Samar M. Aoun, Ph.D.

Dr. Aoun is Professor of Palliative Care in the School of Psychology and Public Health at La Trobe University in Australia. She has a Bachelor of Sciences with Honours from Leeds University, UK, a Master of Public Health from the American University of Beirut, Lebanon, and a PhD in Medical Demography from London School of Hygiene and Tropical Medicine, University of London, UK. She has previously held the positions of Professor of Palliative Care, Director of the WA Centre for Cancer and Palliative Care, and Associate Dean of Research at Curtin University. Dr. Aoun is a palliative care researcher with a public health approach and a focus on under-served population groups such as people with Motor Neurone Disease (MND), dementia, terminally ill people who live alone and family caregivers before and after bereavement. She advocates strongly for a person-centered health and social care. Her research programs on supporting family caregivers at end of life and the public health approach to bereavement care have informed policy and practice at the national and international levels. Dr. Aoun is a member of the editorial advisory board of Palliative Medicine journal, and a member of an expert advisory group for the development of best practice guidelines in bereavement care in Europe.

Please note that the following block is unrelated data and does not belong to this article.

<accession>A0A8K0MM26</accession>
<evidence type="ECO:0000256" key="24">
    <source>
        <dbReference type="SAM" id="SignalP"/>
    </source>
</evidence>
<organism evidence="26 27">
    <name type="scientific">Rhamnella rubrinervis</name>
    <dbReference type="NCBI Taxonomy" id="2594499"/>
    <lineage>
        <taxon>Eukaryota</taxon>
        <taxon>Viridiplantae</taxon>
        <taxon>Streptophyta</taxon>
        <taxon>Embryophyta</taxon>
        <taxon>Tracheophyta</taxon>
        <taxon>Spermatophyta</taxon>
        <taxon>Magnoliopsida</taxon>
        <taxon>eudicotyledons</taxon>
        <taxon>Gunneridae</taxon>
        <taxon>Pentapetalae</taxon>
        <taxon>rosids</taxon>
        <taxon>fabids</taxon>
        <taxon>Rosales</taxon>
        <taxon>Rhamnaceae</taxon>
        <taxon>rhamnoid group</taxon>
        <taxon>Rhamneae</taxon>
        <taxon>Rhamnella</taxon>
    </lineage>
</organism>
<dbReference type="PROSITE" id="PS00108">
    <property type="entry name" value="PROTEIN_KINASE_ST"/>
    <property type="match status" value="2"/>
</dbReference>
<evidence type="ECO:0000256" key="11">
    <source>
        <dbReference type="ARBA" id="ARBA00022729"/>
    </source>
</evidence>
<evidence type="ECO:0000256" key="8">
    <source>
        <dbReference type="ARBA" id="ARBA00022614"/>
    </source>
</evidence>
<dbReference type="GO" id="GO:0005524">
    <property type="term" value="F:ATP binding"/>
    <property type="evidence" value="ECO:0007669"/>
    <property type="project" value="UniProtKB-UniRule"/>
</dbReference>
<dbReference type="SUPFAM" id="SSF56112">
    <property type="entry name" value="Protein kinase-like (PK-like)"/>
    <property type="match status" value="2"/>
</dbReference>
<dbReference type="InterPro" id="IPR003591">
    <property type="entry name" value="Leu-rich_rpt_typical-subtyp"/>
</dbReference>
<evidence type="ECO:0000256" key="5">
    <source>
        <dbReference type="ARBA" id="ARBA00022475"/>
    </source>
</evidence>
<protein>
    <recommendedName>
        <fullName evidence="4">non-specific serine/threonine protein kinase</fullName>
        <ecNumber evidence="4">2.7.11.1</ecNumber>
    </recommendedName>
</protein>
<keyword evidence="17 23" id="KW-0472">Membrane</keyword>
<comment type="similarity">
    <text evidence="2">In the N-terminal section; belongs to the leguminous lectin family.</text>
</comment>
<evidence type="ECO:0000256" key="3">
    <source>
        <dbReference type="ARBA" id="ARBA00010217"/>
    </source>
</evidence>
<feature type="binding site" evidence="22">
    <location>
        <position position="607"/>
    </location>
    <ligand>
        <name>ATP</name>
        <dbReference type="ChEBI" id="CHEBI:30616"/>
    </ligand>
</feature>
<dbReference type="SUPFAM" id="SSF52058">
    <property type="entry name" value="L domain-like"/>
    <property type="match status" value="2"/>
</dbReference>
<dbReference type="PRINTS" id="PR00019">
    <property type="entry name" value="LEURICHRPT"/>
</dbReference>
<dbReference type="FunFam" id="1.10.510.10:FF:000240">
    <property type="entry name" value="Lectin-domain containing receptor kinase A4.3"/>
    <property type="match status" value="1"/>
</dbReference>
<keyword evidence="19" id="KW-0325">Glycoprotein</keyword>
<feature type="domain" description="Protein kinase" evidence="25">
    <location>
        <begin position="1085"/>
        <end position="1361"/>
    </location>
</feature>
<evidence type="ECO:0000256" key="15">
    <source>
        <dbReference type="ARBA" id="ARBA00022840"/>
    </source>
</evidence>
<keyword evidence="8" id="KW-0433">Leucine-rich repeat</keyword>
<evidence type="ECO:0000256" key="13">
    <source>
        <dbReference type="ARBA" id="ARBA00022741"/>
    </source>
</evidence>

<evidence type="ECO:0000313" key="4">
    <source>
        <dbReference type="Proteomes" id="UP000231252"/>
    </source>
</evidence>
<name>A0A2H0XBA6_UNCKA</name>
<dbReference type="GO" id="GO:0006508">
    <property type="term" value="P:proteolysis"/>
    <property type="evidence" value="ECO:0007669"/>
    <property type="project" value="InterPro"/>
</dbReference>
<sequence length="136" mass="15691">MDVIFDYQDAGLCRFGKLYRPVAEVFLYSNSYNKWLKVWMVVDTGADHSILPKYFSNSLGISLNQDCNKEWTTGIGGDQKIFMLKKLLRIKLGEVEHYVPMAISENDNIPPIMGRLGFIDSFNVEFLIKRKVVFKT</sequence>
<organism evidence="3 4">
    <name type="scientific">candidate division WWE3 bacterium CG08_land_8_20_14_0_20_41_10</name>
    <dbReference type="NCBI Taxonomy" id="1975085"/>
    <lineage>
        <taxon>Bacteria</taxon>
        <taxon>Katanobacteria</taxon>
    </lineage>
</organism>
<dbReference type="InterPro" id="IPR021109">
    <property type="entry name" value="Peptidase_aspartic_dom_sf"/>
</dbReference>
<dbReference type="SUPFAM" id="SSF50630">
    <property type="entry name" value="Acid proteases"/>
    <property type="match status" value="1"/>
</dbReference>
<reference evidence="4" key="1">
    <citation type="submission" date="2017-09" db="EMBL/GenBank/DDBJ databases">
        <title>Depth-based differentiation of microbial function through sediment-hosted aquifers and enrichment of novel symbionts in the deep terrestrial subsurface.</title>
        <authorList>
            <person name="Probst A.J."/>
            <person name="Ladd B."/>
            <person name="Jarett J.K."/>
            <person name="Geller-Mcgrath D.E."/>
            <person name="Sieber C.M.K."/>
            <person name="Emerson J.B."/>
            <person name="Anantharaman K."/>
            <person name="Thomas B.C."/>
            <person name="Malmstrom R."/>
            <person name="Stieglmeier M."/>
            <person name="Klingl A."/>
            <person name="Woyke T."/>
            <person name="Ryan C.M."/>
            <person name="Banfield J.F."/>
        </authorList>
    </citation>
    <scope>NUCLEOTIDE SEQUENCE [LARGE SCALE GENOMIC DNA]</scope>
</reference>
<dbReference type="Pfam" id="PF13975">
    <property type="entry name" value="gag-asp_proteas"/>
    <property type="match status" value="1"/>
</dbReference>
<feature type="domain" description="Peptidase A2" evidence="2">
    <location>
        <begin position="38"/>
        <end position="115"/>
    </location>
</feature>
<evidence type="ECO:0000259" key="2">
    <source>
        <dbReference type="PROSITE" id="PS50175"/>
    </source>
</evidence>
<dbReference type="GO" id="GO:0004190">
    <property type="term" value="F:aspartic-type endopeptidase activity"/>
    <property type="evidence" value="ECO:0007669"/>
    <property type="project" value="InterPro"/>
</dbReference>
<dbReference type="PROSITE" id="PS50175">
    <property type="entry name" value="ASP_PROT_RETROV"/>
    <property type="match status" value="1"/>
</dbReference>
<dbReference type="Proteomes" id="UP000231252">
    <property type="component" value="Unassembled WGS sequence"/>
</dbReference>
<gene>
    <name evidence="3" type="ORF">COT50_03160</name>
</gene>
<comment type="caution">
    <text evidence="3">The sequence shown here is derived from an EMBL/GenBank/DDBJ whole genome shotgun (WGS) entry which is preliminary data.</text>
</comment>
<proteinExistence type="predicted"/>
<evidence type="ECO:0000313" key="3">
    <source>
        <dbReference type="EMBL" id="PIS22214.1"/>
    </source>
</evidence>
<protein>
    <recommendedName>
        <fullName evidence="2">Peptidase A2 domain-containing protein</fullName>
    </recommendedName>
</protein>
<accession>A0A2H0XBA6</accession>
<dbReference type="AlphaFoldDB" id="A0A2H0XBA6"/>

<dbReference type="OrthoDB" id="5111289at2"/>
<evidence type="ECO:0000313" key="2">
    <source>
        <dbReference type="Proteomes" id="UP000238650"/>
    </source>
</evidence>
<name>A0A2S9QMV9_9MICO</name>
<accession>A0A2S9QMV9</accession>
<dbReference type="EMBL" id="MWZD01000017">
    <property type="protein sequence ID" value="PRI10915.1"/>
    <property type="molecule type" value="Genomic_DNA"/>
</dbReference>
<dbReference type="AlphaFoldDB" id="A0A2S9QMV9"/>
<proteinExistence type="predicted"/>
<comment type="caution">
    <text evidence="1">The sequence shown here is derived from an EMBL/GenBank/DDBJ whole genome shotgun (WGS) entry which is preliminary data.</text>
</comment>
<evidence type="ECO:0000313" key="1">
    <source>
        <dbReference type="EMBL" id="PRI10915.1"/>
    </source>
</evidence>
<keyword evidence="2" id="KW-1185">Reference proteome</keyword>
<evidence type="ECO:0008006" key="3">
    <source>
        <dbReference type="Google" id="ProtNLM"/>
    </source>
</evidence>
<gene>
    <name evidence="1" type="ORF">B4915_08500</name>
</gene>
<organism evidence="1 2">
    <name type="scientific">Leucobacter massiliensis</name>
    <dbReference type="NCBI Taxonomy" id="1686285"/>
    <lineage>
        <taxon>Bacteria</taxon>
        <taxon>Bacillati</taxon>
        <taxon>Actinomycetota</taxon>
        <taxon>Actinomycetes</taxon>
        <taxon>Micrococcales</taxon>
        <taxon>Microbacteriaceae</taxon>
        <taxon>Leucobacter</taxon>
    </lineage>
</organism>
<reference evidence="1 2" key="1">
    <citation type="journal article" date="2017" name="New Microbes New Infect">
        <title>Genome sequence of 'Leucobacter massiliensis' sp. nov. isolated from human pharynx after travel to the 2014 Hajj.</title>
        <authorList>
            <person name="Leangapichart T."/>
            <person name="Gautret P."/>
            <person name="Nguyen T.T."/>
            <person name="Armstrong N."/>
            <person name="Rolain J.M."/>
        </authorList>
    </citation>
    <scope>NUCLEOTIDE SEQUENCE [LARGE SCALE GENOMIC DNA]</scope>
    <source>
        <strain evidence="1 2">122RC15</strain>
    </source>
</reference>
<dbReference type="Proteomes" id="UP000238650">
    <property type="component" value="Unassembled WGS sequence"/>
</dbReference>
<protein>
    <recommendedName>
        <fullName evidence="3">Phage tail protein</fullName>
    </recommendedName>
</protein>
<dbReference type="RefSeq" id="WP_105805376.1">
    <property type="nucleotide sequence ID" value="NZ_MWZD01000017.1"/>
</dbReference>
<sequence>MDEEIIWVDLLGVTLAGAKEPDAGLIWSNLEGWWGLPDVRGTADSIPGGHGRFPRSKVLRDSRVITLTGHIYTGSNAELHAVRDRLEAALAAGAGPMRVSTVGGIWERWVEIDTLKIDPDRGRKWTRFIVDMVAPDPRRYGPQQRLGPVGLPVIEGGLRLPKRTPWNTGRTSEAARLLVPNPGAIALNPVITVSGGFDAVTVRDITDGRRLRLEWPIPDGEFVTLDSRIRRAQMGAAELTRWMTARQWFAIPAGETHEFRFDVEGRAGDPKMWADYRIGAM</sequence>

Lauren J. Breen, Ph.D.

Dr. Breen is a Professor of Psychology at Curtin University in Perth, Western Australia. Her Ph.D. thesis on bereavement won the 2007 Australian Psychological Society’s Psychology of Relationships Interest Group Thesis Award. She is a Registered Psychologist, a Fellow of The Australian Psychological Society, and an Assessor for the Australian Psychology Accreditation Council. Dr. Breen is a Board Member for the Australian Centre for Grief and Bereavement and Lionheart Camp for Kids. In collaboration with Road Trauma Support WA and Sirens of Silence, she developed workshops for emergency services personnel on grief, trauma, and self-care. Dr. Breen is the Managing Editor of Death Studies, a Fellow in Thanatology: Death, Dying and Bereavement, and a member of the International Work Group on Death, Dying and Bereavement, and the Association for Death Education and Counseling.

Bruce Rumbold, Ph.D.